Mostly Unsurprised

Yesterday I took time off from housecleaning chores to finish Nicholas Stargardt’s The German War. It seemed incredibly apposite reading, given the American greased-slide into fascism. (Which I hope will be arrested, but it’s looking less and less likely.)

When an enraged Hitler Youth leader wrote to Rainier Schlosser, Goebbels’s head of theatres, denouncing the city’s Schauspielhaus as a ‘hotbed of reactionary sentiment’, it was Schlosser himself who explained that ‘theatres with a pronounced liberal atmosphere are essential because they cater for a certain section of the audience and ensure that [these people] ultimately remain under our control.’ (Stargardt, The German War, p410)

This led me, of course, to think of the “furor” over Pence being booed at Hamtilton. Which propelled me down an interesting mental road, classifying der Turmper as a somewhat accidental dictator with no real ideological fixation except self-aggrandizement. I have often wondered, if der Turmper didn’t exist, would the GOP eventually have had to create him? Der Turmper has no constellation of talent that he shares an ideology with to perform the services classical fascism depends on. Consider that Breitbart fellow, Bannon: he is, at best, a shabby bargain-basement imitation of Goebbels, not a pioneering propagandist in his own right.

I keep filtering news, movies, Twitterstorms, and much other media through a wad of “is this an opiate for the masses?” and being unable to decide. Then I wonder if that very confusion means the slide into fascism is accelerating, because it’s enough to overwhelm and paralyse.

Another aspect of the book was the sheer amount of projection authoritarians engage in. I understand it’s a very important part of the authoritarian mindset and personality, but the gigantic, endemic proportions continue to surprise me. (Related: Believe the authoritarian when they tell you what they’re going to do.) Again and again, the Nazi rulership accused its opponents, domestic and foreign, of the exact things it had already done or was planning to do. I don’t quite have the patience or the stomach to delve into American exceptionalism and the projection that accrues from such, but I cannot think it’s dissimilar.

What also surprised me was the amount of internal emigration, not just by intellectuals or artists, but by regular diary and letter writers. The problems and tensions of such emigration–and the conditions that make it an attractive or necessary option for survival–are particularly resonant. Just the sheer amount of ugliness and “what has that apricot narcissist done now” swimming around in the news is enough to make me want to retreat, to curl up in a ball and hope the storm will pass me by. Selfish? Probably. Tempting? Certainly. Fighting the urge takes emotional energy. No wonder people got tired and retreated. Engaging day after day, even just signal-boosting, becomes a burden. If one has the luxury, the privilege of internal emigration, one can easily mistake it for self-care.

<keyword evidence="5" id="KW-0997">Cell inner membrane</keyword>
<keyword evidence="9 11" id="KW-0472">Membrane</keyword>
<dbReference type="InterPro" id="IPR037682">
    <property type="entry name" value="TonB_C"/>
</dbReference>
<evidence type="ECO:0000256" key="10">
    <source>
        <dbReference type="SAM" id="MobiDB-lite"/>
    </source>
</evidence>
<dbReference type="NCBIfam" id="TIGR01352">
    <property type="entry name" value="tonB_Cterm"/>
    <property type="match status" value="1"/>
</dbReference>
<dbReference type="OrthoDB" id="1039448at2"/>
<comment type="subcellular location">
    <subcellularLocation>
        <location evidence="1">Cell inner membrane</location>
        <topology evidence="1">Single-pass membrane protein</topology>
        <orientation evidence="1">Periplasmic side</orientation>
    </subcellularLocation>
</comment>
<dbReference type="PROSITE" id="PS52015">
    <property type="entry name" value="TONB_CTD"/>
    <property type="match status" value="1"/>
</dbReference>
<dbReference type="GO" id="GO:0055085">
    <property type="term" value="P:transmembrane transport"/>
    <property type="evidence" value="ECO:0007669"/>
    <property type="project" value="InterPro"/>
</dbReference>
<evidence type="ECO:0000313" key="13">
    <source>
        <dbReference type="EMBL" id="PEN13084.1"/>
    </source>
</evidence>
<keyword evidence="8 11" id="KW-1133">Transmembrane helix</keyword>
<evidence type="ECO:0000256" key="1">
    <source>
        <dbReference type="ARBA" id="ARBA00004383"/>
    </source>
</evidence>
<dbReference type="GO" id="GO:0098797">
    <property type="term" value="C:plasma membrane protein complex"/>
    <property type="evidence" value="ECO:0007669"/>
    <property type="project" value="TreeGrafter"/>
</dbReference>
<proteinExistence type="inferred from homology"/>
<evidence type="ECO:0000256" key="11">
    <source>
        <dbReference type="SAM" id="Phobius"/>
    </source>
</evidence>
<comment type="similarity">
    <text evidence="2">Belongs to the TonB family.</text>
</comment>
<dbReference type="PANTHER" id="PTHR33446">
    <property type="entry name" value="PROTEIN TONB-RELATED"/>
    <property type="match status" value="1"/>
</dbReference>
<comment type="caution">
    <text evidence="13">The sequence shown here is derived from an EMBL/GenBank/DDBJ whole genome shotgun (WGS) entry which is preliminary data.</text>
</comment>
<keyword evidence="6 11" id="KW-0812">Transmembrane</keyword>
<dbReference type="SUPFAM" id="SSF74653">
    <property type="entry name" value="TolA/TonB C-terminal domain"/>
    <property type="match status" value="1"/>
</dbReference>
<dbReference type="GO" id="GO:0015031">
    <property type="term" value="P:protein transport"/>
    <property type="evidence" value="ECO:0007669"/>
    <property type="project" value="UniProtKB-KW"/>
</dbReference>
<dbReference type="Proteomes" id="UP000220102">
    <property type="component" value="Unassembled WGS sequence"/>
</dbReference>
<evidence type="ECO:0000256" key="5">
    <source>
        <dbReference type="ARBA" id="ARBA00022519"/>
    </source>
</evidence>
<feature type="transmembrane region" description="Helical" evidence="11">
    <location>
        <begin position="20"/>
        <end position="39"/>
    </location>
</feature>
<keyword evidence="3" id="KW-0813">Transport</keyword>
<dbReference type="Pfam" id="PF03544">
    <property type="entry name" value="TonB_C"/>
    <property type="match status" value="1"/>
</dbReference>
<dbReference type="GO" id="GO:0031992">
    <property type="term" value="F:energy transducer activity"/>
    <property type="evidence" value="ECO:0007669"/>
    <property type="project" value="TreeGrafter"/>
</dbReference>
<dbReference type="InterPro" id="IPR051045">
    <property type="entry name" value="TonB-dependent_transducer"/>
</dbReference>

Stargardt’s prose is finely tuned and his authorial voice manages not to shy away from the horrors he has to pitilessly show. Sometimes his disgust is palpable, yet his tone never wavers. It must have been exhausting to write, and it was exhausting to read and feel the shock of recognition over and over again. I see the same shifts in private conversations, the same shifts in propaganda, the very same excuses being used today as were used in the 30s and 40s. The signposts are all there; the only thing missing are guns and tanks on American soil. I’m still absorbing the thought that if there isn’t an existential threat (like Russia’s invasion of Germany after Germany’s 1941 almost-went-all-the-way invasion of Russia), fascists will create one; Trump’s neuroses and the GOP’s pandering to hatred has done its best to Frankenstein one together. (“Immigrants! They’re Taking Away Our Things!”)

I’ve gone straight from Stargardt to Svetlana Alexievich’s Secondhand Time: The Last of the Soviets. The differences are only outweighed by the parallels. People are the same the world over, and the scourges of war, ethnic hatred, and authoritarianism are too. It’s not a particularly comforting thought right now, but at least I feel a little more prepared. After reading history, I am doomed to watch others repeat it, but at least I will be mostly unsurprised.

With that charming thought, I shall bid you adieu for the day. These copyedits aren’t gonna review themselves. Although sometimes I wish they would…